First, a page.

Transport Layer Security
|Transport Layer Security|
Transport Layer Security (TLS), and its now-deprecated predecessor, Secure Sockets Layer (SSL), are cryptographic protocols designed to provide communications security over a computer network. Several versions of the protocols are widely used in applications such as web browsing, email, instant messaging, and voice over IP (VoIP). Websites can use TLS to secure all communications between their servers and web browsers.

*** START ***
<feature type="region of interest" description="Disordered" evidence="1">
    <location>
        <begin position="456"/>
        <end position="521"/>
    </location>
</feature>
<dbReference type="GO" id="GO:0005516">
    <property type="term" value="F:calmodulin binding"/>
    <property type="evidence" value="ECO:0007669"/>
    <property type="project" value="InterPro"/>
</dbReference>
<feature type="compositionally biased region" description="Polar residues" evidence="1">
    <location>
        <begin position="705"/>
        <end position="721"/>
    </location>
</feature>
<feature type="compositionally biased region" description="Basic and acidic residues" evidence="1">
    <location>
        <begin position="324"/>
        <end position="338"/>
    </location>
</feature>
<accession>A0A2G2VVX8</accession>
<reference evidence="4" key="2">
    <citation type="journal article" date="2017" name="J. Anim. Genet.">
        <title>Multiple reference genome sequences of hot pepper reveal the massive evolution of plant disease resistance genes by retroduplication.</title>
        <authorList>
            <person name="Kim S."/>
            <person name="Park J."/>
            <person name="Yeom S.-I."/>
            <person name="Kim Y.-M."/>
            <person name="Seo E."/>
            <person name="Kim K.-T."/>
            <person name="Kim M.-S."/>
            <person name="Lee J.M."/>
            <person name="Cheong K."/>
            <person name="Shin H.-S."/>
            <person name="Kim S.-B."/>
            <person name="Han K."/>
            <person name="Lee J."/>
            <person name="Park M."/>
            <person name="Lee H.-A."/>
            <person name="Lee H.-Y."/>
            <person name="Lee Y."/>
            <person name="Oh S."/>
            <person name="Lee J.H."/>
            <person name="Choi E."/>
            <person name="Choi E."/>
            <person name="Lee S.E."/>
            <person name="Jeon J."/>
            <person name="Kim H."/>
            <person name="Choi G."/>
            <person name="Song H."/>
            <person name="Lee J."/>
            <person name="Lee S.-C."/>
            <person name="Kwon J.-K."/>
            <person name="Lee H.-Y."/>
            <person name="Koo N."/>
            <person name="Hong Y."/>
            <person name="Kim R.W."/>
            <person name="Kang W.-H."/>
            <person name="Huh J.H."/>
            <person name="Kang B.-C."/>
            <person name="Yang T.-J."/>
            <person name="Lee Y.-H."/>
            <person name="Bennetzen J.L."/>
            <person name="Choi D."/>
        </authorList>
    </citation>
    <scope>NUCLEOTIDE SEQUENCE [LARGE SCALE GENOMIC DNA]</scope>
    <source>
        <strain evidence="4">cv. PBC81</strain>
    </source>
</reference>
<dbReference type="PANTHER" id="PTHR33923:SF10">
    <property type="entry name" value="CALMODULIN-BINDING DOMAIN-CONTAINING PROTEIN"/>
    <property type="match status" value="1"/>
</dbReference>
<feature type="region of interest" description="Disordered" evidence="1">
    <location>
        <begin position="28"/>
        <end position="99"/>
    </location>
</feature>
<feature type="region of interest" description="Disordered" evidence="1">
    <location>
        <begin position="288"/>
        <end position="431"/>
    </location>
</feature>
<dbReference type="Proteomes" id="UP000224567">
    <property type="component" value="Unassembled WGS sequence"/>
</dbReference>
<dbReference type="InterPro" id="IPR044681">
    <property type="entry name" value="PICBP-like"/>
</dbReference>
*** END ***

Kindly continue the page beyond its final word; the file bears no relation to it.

The TLS protocol aims primarily to provide privacy and data integrity between two or more communicating computer applications. When secured by TLS, connections between a client (e.g., a web browser) and a server (e.g., wikipedia.org) should have one or more of the following properties: The connection is private (or secure) because symmetric cryptography is used to encrypt the data transmitted. The keys for this symmetric encryption are generated uniquely for each connection and are based on a shared secret that was negotiated at the start of the session. The server and client negotiate the details of which encryption algorithm and cryptographic keys to use before the first byte of data is transmitted (see below). The negotiation of a shared secret is both secure (the negotiated secret is unavailable to eavesdroppers and cannot be obtained, even by an attacker who places themselves in the middle of the connection) and reliable (no attacker can modify the communications during the negotiation without being detected). The identity of the communicating parties can be authenticated using public-key cryptography. This authentication can be made optional, but is generally required for at least one of the parties (typically the server). The connection is reliable because each message transmitted includes a message integrity check using a message authentication code to prevent undetected loss or alteration of the data during transmission.In addition to the properties above, careful configuration of TLS can provide additional privacy-related properties such as forward secrecy, ensuring that any future disclosure of encryption keys cannot be used to decrypt any TLS communications recorded in the past. TLS supports many different methods for exchanging keys, encrypting data, and authenticating message integrity (see below). As a result, secure configuration of TLS involves many configurable parameters, and not all choices provide all of the privacy-related properties described in the list above (see the § Key exchange (authentication), § Cipher security, and § Data integrity tables). Attempts have been made to subvert aspects of the communications security that TLS seeks to provide, and the protocol has been revised several times to address these security threats. Developers of web browsers have repeatedly revised their products to defend against potential security weaknesses after these were discovered (see TLS/SSL support history of web browsers). The TLS protocol comprises two layers: the TLS record and the TLS handshake protocols. TLS is a proposed Internet Engineering Task Force (IETF) , first defined in 1999, and the current version is TLS 1.3 defined in (August 2018). TLS builds on the earlier SSL specifications (1994, 1995, 1996) developed by Netscape Communications for adding the HTTPS protocol to their Navigator web browser.